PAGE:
midisort: sonification & visualization of sorting algorithms using MIDI note number (for Mac OSX)

Music 256: Music | Computing | Design (Autumn 2008-2009)

Final Project by Jieun Oh


project motivation & vision

My goal for the Music 256 final project is to sonify and visualize elementary sorting algorithms-- because programming (and learning about programming concepts) is fun, especially with auditory and visual interactions!

Depending on the success of this mini-project, I’d like to consider the greater vision of sonifying andvisualizing concepts in programming and discrete math, such as sorting and searching algorithms; recursive functions; path finding in graphs/ trees and coloring of their nodes. It would also be interesting to be able to evaluate data structure choices—arrays, linked lists, map, trees, etc—given a context of tasks to perform.



minimal essential system (implemented, as of 12/12/2008)

  1. Input a sequence of midi-notes: Live input using a MIDI keyboard or other MIDI devices
  2. Display the original input based on pitch information
  3. Sort the pitch using a selected sorting algorithm, visualizing and sonifying the process
  4. Display the resulting sorted pitch information
  5. Display algorithm evaluation: track timing, swap, comparisons statistics

beyond minimal: other desirable features (in progress and not yet incorporated, as of 12/12/2008)

  1. Do all of the above preserving the rhythm information associated with each note: makes it more musical and fun
  2. Add an option to read input from an existing MIDI file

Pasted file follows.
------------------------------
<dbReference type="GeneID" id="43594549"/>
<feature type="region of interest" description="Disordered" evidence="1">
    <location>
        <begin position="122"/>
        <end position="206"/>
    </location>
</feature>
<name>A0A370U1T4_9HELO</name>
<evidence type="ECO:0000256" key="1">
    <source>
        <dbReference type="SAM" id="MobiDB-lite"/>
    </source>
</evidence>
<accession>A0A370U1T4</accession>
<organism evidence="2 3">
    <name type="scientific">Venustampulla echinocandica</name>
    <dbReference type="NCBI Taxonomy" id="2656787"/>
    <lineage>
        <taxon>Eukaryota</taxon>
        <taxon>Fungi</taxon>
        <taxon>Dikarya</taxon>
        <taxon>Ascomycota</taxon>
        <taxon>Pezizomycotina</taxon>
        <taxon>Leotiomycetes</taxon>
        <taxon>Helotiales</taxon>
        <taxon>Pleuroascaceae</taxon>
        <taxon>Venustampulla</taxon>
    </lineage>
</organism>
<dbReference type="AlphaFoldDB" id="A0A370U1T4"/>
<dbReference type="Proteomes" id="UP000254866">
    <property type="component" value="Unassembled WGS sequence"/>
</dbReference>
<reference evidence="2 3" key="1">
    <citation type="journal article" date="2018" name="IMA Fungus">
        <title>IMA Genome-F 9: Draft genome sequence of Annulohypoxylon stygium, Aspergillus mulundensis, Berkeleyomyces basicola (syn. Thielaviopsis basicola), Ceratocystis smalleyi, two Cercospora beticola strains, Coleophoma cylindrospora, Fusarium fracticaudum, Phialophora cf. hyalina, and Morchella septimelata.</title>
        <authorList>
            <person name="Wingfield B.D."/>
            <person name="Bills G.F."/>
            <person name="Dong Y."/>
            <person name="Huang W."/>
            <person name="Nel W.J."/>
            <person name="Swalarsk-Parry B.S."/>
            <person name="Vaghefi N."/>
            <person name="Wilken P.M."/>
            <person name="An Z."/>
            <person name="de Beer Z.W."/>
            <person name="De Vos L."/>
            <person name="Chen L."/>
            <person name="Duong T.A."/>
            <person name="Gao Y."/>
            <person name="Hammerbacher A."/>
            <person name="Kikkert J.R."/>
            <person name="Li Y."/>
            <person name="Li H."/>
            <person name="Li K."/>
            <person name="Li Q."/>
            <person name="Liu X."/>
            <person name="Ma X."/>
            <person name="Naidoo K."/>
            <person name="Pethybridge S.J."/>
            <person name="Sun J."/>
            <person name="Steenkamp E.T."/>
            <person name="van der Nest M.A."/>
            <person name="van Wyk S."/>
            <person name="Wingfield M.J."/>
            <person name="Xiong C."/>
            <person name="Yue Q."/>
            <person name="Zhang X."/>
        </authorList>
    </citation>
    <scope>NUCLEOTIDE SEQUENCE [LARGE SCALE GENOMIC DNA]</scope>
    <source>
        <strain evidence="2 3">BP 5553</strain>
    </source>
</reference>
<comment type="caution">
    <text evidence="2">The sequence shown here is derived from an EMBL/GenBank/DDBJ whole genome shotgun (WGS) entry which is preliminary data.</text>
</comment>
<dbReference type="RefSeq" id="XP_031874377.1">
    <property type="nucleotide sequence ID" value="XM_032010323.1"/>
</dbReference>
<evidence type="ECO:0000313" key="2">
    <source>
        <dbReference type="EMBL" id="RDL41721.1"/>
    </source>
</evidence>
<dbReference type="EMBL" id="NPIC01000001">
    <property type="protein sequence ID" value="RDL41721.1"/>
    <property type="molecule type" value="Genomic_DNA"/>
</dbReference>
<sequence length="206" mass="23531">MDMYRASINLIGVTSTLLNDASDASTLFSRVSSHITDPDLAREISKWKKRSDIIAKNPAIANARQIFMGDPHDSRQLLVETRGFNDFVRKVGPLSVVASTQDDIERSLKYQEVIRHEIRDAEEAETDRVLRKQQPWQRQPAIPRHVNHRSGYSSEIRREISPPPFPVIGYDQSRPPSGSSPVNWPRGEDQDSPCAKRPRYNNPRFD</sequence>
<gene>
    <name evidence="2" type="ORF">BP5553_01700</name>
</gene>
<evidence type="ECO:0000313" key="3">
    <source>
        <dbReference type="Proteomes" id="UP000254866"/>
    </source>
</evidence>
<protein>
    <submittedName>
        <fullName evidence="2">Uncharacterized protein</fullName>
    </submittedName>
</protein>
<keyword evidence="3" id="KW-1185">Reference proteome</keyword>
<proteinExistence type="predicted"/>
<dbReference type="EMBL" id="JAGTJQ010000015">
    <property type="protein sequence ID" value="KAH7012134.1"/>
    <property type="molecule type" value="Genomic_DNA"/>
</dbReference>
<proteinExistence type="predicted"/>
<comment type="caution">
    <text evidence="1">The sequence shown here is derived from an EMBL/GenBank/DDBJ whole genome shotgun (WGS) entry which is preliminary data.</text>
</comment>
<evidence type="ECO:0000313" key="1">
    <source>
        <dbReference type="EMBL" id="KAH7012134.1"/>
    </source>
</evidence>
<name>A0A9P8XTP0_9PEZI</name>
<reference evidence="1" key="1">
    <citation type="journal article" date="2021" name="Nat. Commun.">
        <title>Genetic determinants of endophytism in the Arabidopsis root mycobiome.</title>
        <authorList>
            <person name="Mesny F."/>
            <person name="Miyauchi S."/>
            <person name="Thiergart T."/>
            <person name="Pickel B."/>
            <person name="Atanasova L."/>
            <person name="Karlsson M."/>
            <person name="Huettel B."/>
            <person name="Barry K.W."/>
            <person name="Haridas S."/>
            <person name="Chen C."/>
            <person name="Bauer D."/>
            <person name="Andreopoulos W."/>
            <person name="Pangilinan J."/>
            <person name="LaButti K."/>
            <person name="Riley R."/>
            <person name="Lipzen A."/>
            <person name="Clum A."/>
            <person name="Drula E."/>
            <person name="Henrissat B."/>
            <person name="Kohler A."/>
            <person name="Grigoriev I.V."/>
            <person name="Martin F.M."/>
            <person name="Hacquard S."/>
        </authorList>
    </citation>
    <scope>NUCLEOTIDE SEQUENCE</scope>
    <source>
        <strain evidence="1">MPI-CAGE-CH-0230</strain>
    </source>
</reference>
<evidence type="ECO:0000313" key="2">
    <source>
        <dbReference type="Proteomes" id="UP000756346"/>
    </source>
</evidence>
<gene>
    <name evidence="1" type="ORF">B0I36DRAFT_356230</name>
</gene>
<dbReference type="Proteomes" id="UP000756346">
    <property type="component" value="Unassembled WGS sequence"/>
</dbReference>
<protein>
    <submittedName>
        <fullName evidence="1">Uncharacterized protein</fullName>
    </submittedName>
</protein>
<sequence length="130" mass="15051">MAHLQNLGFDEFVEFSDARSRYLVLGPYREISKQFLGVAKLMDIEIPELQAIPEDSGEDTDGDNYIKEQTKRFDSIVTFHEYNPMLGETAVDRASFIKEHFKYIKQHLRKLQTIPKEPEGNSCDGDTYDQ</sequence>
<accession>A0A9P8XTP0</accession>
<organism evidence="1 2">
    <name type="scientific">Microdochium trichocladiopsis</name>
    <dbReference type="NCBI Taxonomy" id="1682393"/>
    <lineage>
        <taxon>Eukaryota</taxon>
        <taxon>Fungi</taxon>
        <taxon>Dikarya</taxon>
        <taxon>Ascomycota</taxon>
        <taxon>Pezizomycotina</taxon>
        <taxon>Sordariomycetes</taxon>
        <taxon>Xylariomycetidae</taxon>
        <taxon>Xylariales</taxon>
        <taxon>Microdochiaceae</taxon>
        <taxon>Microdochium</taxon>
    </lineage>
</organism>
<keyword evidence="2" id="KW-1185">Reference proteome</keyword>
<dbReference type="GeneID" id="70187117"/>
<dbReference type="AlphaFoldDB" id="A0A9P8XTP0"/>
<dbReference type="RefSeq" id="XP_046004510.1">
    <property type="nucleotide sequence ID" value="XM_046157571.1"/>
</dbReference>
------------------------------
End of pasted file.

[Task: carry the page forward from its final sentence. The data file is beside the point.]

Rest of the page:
3. Have an interface to compare algorithms
  4. Be able to specify the comparison function to define the “ascending order" (i.e. using not necessarily MIDI key number; other obvious possibilities are rhythmic and velocity information in ascending or descending order)

milestones (as planned on 11/21/2008; this schedule was modified in various ways in practice!)

  1. figure out various sorting algorithms (import from somewhere…) – over Thanksgiving
  2. setup MIDI input to correctly read and save pitch data – over Thanksgiving
  3. visualize and sonify the original array of pitches – over Thanksgiving
  4. visualize and sonify the sorted outcome – over Thanksgiving
  5. visualize and sonify the sorting process – by 12/4
  6. work on displaying algorithm evaluation – by 12/7
  7. work on “other desirable features” – post 256, possibly over winter break!

software design overview

  1. approx. 30% from HW 2 (MIDI input played through Karplus-Strong algorithm implementation)
  2. approx. 30% from HW3 (modified OpenGL "waterfall" code from sndpeek)
  3. approx. 40% "new": applying sonification and visualization techniques to various sorting algorithms


implementation (designed for Mac OSX)

download .zip file --or -- page with individual files


README (also downloadable from above):

[1] How to run

You will need the following files:

(download from http://ccrma.stanford.edu/~jieun5/256/midisort.zip)

  1. midisort.cpp: main file for the program